In our profession, its also easy to get roped into the "years of experience myth".  Technology changes so quickly that a great portfolio of projects in one technology doesn't show whether or not you can, or are willing to, learn the next great technology that your company wants to employ.  In fact, I've often found that the best candidates in highly technical positions are the youngest candidates, because they still remember how to learn, and are passionate about it.  The older people get, the more settled into their ways they become, and the more likely they are to pigeon hole themselves into static methodologies.  That's why I always ask people what blogs they read, magazines they subscribe to, and what, if any, user's groups they are active in.  That is a huge indicator as to how passionate about learning technology someone is.  One of the best people I've seen hired recently was in his 50's.  Software development for him was a second career, and he took it up with a fierce passion.  So you shouldn't simply look at age either.

In short, if you don't think that interviewing is worthwhile, then it probably means that you're simply running down a person's resume, and letting them talk about where they've worked.  That is not how to do an interview.

More Web 2.0 Integration... Twitter Style

by Nick Wednesday, April 16, 2008 10:33 AM

So along with the recent news that I've joined Facebook, you can also follow me on Twitter.  One of the things that I kept hearing at Deeper in .NET a couple weeks ago was, "So what's your Twitter name?" and "Aren't you on Twitter yet?".  I heard it from so many people, that I finally decided to give it a try.  And if you're on Twitter and I should know about, feel free to drop your Twitter name in the comment thread so I can add you too.  Some of my blogs also feature my latest Twitter updates in the sidebar.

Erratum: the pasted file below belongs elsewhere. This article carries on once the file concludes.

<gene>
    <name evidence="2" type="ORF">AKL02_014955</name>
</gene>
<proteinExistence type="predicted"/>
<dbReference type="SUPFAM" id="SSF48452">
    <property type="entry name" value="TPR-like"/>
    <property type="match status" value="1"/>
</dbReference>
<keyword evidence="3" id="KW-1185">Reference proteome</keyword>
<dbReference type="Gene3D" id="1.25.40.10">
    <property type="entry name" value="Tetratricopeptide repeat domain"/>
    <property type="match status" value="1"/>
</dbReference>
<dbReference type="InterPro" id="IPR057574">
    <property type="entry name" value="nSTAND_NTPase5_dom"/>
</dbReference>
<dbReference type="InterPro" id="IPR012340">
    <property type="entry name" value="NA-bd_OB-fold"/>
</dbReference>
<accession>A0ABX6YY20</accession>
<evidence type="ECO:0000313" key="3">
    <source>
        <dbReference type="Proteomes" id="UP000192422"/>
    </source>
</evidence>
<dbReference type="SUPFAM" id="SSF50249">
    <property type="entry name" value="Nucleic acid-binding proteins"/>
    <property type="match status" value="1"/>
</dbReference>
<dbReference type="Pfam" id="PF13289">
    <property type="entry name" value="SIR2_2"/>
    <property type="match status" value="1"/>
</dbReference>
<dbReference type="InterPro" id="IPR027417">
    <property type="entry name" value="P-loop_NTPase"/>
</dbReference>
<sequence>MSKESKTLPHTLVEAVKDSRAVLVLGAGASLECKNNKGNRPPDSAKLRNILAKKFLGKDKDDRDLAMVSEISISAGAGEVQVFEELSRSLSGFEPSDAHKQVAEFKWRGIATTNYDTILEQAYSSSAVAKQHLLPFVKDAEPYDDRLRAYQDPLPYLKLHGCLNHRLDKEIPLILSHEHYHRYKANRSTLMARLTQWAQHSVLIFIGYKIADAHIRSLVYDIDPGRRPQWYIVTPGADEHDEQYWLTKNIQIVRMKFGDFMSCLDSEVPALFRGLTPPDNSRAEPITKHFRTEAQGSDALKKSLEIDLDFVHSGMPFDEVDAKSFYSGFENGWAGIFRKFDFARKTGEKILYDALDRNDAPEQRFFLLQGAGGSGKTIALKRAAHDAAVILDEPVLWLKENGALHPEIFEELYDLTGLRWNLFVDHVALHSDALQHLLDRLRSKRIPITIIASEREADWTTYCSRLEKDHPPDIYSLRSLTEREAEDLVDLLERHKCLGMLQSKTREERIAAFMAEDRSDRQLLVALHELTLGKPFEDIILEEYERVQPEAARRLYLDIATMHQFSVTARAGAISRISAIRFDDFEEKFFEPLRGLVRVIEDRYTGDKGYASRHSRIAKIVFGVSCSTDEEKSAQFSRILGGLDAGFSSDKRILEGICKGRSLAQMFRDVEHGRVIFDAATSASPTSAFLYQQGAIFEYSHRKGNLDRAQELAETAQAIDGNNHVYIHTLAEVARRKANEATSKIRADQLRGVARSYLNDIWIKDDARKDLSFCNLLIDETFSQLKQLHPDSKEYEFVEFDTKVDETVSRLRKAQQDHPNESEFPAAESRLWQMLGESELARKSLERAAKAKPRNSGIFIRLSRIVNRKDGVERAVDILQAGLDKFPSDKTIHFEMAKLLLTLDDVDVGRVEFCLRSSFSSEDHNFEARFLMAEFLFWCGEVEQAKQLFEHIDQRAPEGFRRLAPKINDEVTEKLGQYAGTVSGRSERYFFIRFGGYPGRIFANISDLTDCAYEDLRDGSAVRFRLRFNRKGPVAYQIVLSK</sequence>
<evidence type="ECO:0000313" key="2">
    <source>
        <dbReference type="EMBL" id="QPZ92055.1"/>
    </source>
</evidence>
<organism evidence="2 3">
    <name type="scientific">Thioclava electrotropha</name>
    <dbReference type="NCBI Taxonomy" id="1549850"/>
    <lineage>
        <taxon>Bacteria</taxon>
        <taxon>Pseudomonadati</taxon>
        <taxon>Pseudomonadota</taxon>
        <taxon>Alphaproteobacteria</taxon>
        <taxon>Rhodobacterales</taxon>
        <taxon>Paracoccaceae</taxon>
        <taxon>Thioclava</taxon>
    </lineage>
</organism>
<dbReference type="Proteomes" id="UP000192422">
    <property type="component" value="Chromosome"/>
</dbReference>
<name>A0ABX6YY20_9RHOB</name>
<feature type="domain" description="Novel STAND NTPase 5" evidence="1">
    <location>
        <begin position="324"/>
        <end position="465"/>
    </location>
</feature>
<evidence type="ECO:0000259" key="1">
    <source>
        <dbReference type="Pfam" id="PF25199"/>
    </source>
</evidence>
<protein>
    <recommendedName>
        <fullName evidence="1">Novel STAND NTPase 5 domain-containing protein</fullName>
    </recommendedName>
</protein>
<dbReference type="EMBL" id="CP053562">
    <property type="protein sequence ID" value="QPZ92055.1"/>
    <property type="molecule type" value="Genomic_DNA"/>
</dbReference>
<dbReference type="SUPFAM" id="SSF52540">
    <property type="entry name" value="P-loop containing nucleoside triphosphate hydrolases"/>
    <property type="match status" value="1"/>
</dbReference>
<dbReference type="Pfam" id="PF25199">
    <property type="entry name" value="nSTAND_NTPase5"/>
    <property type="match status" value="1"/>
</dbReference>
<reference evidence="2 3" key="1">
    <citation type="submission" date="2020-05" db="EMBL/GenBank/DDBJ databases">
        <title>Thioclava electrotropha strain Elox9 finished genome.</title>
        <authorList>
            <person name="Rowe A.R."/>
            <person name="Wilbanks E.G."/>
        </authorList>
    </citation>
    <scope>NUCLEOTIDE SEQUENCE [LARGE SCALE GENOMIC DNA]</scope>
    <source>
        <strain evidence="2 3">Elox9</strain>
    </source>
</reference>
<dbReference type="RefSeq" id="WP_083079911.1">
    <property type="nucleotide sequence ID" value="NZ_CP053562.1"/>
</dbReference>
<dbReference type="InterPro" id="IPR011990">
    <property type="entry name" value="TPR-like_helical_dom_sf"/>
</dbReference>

This Looks Super Cool

by Nick Friday, April 11, 2008 9:10 AM

Scott Hanselman has a great overview post up on ASP.NET Dynamic Data.  It's a new preview ASP.NET framework that works with .NET 3.5 which allows you to mark up your business objects with meta data that will be used by your GUI code to control what type of control is used to view and validate your data.  This is huge if you have multiple screens that show the same data points in multiple ways, because it allows you to centralize this code into your business objects so that you can change your visualization in one location, and have it spread across all your pages.  Wow!

Now the only question I have is why doesn't something like this exist for WinForms or XAML?  Or does it already exist and I just don't know it?

Deeper in .NET Downloads Available

by Nick Wednesday, April 09, 2008 11:40 AM

For those of you that missed Deeper in .NET, and didn't think my live blogging was enough, you can find links to presentation and code downloads at the WI-INETA site here.  I highly recommend the slides for The Science of a Great UI and The Scaling Habits of ASP.NET Applications.  The information presented in those two presentations were truly unique.  The LINQ presentations were good overviews of the technologies and new language changes to support them, and are worth downloading to review, but can also be found easily in numerous books, white papers and MSDN articles.

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Nick Schweitzer Nick Schweitzer
Wauwatosa, WI

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I'm a Software Consultant in the Milwaukee area. Among various geeky pursuits, I'm also an amateur triathlete, and enjoy rock climbing. I also like to think I'm a political pundit. ... Full Bio